The artist’s versatility as an etcher is stressed in essays on portrait prints, news prints, political prints, satirical prints and maps and other topographical prints. Of course, the distinction between these genres is arbitrary and, perhaps, anachronistic but the various authors remind us of this fact regularly. In fact, some of Romeyn de Hooghe’s most famous prints are clever combinations of the aforementioned genres. Lesser known aspects of Romeyn de Hooghe’s life and art are discussed in a further set of essays dedicated to his plans for a school of design, his paintings and his designs for decorative arts, respectively. Several legal documents regarding the founding of the school of design give detailed insights on De Hooghe’s didactic ideas. Not only printmaking was going to be taught. Drawing, painting, sculpture and pattern making (for decorative arts) were considered just as important. Moreover, an education in the arts was supposed to be provided for both the children of the city’s nobility as well as for orphans and other needy. The division of work in De Hooghe’s studio becomes clear from the detailed documentation on the painted decorations in the town hall of Enkhuizen, one of his large-scale painting projects. Romeyn proves to have been the designer and overseer rather than the painter. The actual execution was left largely to workshop assistants and/or hired hands.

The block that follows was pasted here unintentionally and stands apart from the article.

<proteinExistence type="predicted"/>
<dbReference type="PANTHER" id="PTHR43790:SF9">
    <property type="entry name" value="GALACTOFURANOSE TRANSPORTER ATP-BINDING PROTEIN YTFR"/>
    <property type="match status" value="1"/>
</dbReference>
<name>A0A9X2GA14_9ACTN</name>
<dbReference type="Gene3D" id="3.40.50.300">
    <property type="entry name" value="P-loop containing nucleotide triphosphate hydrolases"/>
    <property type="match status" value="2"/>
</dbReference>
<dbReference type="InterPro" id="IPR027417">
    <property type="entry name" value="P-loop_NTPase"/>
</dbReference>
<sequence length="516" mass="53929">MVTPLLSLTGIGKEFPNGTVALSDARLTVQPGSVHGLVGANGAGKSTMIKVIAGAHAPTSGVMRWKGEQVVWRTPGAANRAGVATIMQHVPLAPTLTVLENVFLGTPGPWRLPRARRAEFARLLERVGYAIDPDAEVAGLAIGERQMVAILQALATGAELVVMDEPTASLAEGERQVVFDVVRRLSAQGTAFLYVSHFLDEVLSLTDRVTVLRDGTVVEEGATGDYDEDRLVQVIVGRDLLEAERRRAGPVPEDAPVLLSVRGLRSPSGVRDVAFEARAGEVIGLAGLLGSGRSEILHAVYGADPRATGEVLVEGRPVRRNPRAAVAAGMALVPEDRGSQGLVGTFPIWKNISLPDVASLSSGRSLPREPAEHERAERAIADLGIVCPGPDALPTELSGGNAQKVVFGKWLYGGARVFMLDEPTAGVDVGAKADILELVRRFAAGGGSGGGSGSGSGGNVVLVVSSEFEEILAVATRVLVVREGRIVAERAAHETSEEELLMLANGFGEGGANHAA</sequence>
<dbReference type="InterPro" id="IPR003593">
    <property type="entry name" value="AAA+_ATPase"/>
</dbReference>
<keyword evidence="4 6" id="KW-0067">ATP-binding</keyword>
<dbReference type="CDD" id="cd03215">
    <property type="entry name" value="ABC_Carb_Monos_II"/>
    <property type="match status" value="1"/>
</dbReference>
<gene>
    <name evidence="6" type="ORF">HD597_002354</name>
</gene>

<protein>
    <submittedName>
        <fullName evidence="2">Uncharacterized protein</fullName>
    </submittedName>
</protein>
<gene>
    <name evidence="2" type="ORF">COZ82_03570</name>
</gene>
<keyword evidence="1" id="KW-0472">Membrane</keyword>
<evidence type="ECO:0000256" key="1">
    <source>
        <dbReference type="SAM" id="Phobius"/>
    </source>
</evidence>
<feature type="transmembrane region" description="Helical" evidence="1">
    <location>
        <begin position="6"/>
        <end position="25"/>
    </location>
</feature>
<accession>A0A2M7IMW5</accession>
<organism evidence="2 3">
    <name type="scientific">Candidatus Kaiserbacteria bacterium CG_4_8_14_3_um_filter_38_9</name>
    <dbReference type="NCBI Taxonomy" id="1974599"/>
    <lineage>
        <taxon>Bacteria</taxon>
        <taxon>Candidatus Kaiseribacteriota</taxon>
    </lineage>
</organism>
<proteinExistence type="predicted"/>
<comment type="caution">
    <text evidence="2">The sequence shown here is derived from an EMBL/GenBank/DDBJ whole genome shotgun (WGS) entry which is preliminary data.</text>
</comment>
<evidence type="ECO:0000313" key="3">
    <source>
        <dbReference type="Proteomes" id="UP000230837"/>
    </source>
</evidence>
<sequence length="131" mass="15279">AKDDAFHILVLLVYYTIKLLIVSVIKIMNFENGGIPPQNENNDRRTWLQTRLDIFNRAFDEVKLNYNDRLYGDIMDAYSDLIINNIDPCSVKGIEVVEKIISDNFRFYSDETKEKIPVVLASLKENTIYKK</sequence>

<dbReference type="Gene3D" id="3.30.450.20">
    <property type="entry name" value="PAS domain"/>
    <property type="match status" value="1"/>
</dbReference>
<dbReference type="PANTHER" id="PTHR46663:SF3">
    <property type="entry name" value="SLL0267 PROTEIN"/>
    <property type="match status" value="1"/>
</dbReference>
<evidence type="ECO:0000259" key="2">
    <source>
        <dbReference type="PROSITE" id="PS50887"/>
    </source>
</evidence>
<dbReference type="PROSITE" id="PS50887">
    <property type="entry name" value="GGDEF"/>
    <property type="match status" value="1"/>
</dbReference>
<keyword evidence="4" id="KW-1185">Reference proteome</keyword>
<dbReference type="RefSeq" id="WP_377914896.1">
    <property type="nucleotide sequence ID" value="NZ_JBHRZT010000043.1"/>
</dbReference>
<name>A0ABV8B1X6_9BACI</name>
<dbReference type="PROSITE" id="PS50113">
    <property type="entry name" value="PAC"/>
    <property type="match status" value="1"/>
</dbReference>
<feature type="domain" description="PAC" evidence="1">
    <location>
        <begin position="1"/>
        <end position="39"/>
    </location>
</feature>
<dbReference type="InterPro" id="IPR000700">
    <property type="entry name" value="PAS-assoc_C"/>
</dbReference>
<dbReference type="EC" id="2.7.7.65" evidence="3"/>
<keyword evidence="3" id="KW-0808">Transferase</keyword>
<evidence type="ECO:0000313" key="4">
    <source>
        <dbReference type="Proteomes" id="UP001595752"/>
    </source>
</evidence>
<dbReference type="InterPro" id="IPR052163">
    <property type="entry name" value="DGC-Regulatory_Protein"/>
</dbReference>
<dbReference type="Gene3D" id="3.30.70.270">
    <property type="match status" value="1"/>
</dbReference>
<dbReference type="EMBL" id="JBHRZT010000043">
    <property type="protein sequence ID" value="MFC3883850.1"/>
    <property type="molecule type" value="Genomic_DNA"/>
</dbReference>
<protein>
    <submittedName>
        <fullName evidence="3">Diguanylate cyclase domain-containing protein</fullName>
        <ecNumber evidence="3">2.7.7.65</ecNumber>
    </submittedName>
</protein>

The Cornell publication provides many elaborate and well documented catalogue texts and the choice of etchings shows most aspects of De Hooghe’s career. In most cases, prints were chosen that are not discussed or only briefly mentioned in the Amsterdam catalogue. The focus of the notes is on iconography. Notwithstanding the clear explanations of the prints’ subject matter, sometimes an elaboration on the circumstances of the publication of an individual work is badly missed as well as a discussion of De Hooghe’s imagery in the light of iconographic traditions. On the other hand, in a few cases, new information is brought forward. For instance, two new devotional manuals can now be added to the aforementioned short title list, an edition of Thomas a Kempis’ De Imitatione Christi printed in Cologne in 1669 and one printed in the same town in 1670 (cat. nos. 6 and 7).
Both exhibition catalogues offer a thorough inside into Romeyn de Hooghe’s life and art. None of them pretends to be a definitive study on the artist. The Amsterdam publication was written for the larger public but, at the same time, provides a status quaestiones in De Hooghe studies and a starting point for further research while the Cornell publication provides much additional information. The well-documented and eloquently composed texts bring so many new aspects to light that, inevitably, at the same time they also raise new questions.